Last night was the first “official” kickoff of the restoration project, and some of my fears were alleviated once we got started.
Anytime you begin a project like this, there is always the risk of disappointment. My biggest fear was that the hull would buckle under the stress of taking it off the trailer for the first time since 1992. Combine that with the majority of those years being stored outside at the mercy of the Pacific Northwest elements……………..things can go south in a hurry.
Note: Tim Ramsey has volunteered to lead the project, and will serve as the teams "Crew Chief". I will assume the "Team Manager" role. Tim will be in full control of the restoration, I will handle the media and promotion related stuff.........that I can handle.
As we lifted the hull of the trailer (a trial run), we were pleased with the results enough to move forward. Removing the bolts that secure the hull to the trailer for transport was a challenge, as they were nearly rusted together. But with some patience, we were able to take the nuts off without breaking the bolts……………which surprised me. I was sure we would have to cut them off to get them out, so that was a plus in our favor.
Once we hooked up the gantry and forklift, the hull came off relatively easily………nothing too concerning. Getting it into the museum itself was somewhat difficult, but we pulled it off without damaging anything in its path. You could feel the excitement in the room; this was a big moment for me personally. I have been waiting for 3 years to get this project started…………..and now it was actually happening.
It was tough helping out with the move, and trying to take pictures at the same time. I only get one shot at this, so I didn’t want to miss anything on camera. I captured what I could, but it was fun to get my “hands dirty” along the way too. Tim was positive everything would go smoothly, so that was assuring............but you just never know sometimes.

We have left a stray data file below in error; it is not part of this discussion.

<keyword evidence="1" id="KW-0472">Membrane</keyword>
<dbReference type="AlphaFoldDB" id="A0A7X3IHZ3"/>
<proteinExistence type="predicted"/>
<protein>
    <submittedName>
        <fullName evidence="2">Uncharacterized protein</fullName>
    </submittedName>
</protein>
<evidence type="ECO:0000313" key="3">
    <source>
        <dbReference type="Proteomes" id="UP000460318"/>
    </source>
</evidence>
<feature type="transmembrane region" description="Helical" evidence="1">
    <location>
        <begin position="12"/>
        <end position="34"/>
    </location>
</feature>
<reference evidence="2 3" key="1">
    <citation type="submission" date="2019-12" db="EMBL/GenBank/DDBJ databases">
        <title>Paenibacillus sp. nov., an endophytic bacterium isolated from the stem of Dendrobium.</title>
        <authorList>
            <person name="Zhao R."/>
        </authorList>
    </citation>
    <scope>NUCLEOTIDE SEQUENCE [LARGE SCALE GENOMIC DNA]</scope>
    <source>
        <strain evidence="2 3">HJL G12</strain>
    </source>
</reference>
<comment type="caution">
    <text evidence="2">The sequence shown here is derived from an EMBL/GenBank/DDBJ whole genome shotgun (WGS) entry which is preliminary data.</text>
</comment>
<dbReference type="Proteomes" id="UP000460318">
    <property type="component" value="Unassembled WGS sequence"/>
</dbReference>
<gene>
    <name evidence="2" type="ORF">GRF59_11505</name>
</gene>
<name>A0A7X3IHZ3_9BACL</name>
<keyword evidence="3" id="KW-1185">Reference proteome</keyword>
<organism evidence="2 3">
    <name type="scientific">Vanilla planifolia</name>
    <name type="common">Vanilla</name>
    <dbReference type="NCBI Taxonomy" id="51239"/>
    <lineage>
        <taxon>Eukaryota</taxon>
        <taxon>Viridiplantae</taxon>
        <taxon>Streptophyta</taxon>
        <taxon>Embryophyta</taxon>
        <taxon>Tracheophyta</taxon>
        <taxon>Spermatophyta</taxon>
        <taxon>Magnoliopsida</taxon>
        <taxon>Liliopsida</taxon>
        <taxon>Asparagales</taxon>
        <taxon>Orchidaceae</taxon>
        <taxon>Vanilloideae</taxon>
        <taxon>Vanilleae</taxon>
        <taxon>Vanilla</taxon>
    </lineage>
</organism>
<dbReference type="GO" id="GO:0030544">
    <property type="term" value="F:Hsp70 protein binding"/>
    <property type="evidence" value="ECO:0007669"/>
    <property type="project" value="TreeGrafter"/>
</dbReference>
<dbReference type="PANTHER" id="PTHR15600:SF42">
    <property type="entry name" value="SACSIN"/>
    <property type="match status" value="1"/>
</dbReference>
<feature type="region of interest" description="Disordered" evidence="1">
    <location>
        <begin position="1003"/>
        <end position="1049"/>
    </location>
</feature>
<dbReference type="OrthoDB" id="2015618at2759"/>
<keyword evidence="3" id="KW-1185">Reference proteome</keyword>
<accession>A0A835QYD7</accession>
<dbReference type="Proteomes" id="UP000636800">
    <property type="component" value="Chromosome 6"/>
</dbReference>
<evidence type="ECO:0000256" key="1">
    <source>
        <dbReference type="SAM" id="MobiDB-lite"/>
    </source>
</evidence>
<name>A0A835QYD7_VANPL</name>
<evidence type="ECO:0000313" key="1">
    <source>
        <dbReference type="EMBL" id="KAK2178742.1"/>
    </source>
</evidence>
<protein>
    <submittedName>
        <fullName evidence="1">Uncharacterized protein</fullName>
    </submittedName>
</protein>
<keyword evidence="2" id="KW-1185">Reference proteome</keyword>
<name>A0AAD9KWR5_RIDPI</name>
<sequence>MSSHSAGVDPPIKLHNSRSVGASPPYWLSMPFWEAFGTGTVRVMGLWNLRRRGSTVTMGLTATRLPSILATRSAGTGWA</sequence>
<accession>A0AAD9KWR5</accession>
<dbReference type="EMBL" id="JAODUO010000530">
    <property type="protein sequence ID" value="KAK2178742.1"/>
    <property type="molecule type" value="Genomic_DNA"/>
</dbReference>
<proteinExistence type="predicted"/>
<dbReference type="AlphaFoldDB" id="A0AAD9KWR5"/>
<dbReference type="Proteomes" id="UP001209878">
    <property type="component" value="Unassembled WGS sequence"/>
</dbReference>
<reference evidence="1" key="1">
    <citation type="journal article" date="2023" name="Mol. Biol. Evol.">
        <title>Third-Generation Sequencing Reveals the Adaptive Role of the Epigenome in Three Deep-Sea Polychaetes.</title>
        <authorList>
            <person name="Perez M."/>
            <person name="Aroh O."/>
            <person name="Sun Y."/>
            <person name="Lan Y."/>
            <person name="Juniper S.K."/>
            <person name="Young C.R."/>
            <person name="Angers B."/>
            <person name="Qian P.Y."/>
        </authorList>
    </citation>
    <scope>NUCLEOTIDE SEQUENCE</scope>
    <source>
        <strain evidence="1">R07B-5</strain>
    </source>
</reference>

Once we lowered the hull onto the support saddles and pushed the hull into position, I knew there was no going back………….we had did it. I took a couple minutes to soak up the achievement, and then it was back to work. I unbolted the engine cowling from the deck so we could have access to the engine well. I also removed one of the skins from the vertical stabilizers with our names on it. It won’t be needed for the restoration, and it makes for a nice souvenir for my family. It’s not every day that you have your name on a hydroplane, so we wanted to keep that piece for ourselves.
As I walked on the deck of the boat, it felt “softer” than I remembered it being only a couple months ago. No doubt, the fall rain has been taking its toll on the wood components. We will begin removing the decks in the next couple weeks, as we have to let the hull “dry out” some before then.
We can only imagine what surprises await us when we expose what lies underneath the decks; hopefully it’s not worse than we hope. Regardless, we will save as much as we can………………and go forward from there.
Personally, I like a good challenge…………so it looks like we’re all going to get one!
First time off trailer since 1992!
Bringing the hull into the restoration workshop.
Laying the hull down flat on the trailer.
Lifting the boat up off of the trailer - for real this time!
Photo Gallery: the hull brought into the museum for the restoration to begin!